• “The study, which disproportionately led to pay raises for thousands of men, is done every year.”

  • “In response to the study, Google gave .7 million in additional compensation to 10,677 employees for this year. Men account for about 69 percent of the company’s work force, but they received a higher percentage of the money.”

  • “Critics said the results of the pay study could give a false impression. Company officials acknowledged that it did not address whether women were hired at a lower pay grade than men with similar qualifications.”

  • “A more difficult issue to solve — one that critics say Google often mismanages for women — is a human resources concept called leveling. Are employees assigned to the appropriate pay grade for their qualifications?”

  More: Some employees reportedly believe that the company continues to work on a censored search engine for China.

  PepsiCo promoted Laxman Narasimhan to chief commercial officer, a new position.

  Andreessen Horowitz hired David George from General Atlantic as a partner focused on later-stage venture capital investments.


  • Purdue Pharma, the maker of OxyContin, is reportedly exploring a bankruptcy filing to limit its legal liabilities. (Reuters)

  • Newmont Mining rejected Barrick Gold’s .8 billion takeover offer and instead proposed a joint venture. (Bloomberg)

  • Alibaba is working with Office Depot on a U.S. e-commerce venture. (Reuters)

  • The reviews site Trustpilot raised million in a funding round led by a subsidiary of the investment firm Advent International. (CNBC)

  • Is it time to stop betting on Warren Buffett? (MarketWatch)

  Politics and policy

  • A majority of senators have declared against President Trump’s declaration of a national emergency over a border wall. (NYT)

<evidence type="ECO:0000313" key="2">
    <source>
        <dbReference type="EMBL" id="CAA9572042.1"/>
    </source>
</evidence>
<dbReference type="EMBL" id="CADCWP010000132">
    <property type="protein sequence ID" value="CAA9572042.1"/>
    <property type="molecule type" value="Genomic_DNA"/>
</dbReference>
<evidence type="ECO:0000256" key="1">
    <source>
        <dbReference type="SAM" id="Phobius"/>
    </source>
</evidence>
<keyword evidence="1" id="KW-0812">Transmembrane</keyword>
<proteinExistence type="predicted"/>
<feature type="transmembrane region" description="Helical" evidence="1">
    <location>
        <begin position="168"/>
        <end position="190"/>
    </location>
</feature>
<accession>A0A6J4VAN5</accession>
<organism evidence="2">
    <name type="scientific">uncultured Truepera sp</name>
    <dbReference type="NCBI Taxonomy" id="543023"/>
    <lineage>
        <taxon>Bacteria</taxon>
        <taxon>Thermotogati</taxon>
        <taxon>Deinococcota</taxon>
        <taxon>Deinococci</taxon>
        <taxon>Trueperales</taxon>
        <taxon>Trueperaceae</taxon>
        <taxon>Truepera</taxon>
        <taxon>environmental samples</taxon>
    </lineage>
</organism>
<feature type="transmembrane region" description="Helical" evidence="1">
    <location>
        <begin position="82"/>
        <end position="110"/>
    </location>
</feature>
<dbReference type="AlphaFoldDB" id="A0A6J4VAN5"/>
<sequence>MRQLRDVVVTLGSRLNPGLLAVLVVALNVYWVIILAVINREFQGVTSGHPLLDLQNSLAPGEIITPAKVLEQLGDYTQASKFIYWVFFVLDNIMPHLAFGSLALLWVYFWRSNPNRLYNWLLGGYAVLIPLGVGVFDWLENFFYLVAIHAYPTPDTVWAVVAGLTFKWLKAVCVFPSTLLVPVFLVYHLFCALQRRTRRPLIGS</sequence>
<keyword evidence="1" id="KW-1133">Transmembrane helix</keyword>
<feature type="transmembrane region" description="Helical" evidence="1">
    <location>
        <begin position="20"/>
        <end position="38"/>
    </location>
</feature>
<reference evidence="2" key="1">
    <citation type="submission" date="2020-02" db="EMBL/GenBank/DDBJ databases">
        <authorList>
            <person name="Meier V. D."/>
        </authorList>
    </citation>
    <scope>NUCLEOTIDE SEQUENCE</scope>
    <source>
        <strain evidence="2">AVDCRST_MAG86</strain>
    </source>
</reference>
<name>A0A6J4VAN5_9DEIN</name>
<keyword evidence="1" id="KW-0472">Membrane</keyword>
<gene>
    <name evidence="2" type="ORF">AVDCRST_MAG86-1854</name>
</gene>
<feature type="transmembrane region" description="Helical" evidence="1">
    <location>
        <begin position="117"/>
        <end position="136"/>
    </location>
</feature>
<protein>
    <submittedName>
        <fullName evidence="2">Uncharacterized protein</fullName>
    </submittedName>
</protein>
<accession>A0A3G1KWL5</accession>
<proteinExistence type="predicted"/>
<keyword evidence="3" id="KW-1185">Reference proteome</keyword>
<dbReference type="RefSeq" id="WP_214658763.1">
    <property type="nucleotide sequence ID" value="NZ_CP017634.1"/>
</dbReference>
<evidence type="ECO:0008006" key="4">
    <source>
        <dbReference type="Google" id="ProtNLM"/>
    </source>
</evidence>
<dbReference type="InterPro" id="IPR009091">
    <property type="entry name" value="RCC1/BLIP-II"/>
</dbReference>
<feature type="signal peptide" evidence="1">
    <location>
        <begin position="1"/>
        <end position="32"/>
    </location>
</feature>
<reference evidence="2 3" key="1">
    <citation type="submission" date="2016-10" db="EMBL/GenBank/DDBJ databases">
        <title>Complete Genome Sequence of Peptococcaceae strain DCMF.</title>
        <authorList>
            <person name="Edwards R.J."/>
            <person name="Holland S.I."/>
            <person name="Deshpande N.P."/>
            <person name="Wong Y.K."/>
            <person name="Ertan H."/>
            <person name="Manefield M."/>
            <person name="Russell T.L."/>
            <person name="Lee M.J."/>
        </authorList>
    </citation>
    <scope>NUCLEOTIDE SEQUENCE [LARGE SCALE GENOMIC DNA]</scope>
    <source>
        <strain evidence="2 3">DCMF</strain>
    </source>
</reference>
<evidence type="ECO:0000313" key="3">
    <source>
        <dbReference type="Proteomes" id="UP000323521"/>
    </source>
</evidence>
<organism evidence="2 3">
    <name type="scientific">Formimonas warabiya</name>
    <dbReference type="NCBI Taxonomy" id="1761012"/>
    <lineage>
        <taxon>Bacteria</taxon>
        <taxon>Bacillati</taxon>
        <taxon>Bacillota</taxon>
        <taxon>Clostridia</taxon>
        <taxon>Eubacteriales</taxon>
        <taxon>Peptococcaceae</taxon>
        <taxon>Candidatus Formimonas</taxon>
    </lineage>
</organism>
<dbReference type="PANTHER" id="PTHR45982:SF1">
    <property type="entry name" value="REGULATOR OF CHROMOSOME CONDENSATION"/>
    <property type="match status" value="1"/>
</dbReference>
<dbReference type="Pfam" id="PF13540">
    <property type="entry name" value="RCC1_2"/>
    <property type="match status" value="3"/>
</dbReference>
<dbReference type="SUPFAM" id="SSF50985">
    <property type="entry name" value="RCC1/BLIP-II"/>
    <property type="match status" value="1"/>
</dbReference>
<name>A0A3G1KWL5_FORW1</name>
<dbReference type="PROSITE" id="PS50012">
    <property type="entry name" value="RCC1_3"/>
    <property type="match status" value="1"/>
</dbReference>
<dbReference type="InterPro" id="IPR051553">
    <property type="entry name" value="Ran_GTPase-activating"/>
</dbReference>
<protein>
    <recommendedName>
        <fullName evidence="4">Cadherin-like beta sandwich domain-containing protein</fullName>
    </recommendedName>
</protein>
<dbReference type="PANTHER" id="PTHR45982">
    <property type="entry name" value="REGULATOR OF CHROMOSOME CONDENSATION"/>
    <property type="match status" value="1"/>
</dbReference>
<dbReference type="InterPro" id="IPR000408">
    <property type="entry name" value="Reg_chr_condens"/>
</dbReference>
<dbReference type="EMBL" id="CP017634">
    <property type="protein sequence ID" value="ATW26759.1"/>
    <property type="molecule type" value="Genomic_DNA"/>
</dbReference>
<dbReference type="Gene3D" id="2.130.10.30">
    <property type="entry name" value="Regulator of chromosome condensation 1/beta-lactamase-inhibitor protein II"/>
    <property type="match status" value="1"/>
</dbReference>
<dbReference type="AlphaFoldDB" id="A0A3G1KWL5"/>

• Big tech companies were out in force at last year’s Conservative Political Action Conference. Not this year. (NYT)

  • Attorney General Bill Barr won’t recuse himself from overseeing Robert Mueller’s investigation. (CNBC)

  • Roger Stone may have violated his gag order with another Instagram post. (NY Post)


  • British officials head back to Brussels today to seek concessions from the E.U. that might make Prime Minister Theresa May’s Brexit deal more acceptable to her party. (Bloomberg)

  • British shoppers have begun holding off on spending. (FT)

  • President Emmanuel Macron of France has called for a “European renaissance” to strengthen the E.U. after Britain leaves. (FT)


  • The U.S. plans to end preferential trade agreements with India and Turkey. (BBC)

  • U.S. and E.U. trade negotiators can’t agree on agriculture policies, which could reignite an economic fight. (WSJ)


  • The N.S.A. has shut down a program that analyzes logs of Americans’ domestic calls and texts. (NYT)

  • Facebook has sued Chinese companies for creating and selling fake accounts. (WSJ)

  • A guide to Huawei’s big A.I. ambitions. (MIT Technology Review)

  • Chinese hackers reportedly attacked more than two dozen universities around the world to steal research about military maritime technology. (WSJ)

  • Vladimir Putin wants even more control of Russia’s internet. (Bloomberg)

  • The British police have launched a fraud investigation into the payment start-up Revolut after a cash transfer went missing. (FT)

  Best of the rest

  • China has accused two detained Canadians of espionage. (NYT)

  • A federal judge took the rare step of dismissing a market manipulation case against a Barclays trader before a jury verdict, preventing an appeal by prosecutors. (NYT)

  • Nordea Bank, the biggest Nordic bank, reportedly handled almost 0 million in suspicious funds between 2005 and 2017. (Bloomberg)

  • For just the second time, a patient appears to have been cured of H.I.V. (NYT)

  • The case against publishing tax returns. (Bloomberg Opinion)

  Thanks for reading! We’ll see you tomorrow.

  We’d love your feedback. Please email thoughts and suggestions to business@nytimes.com.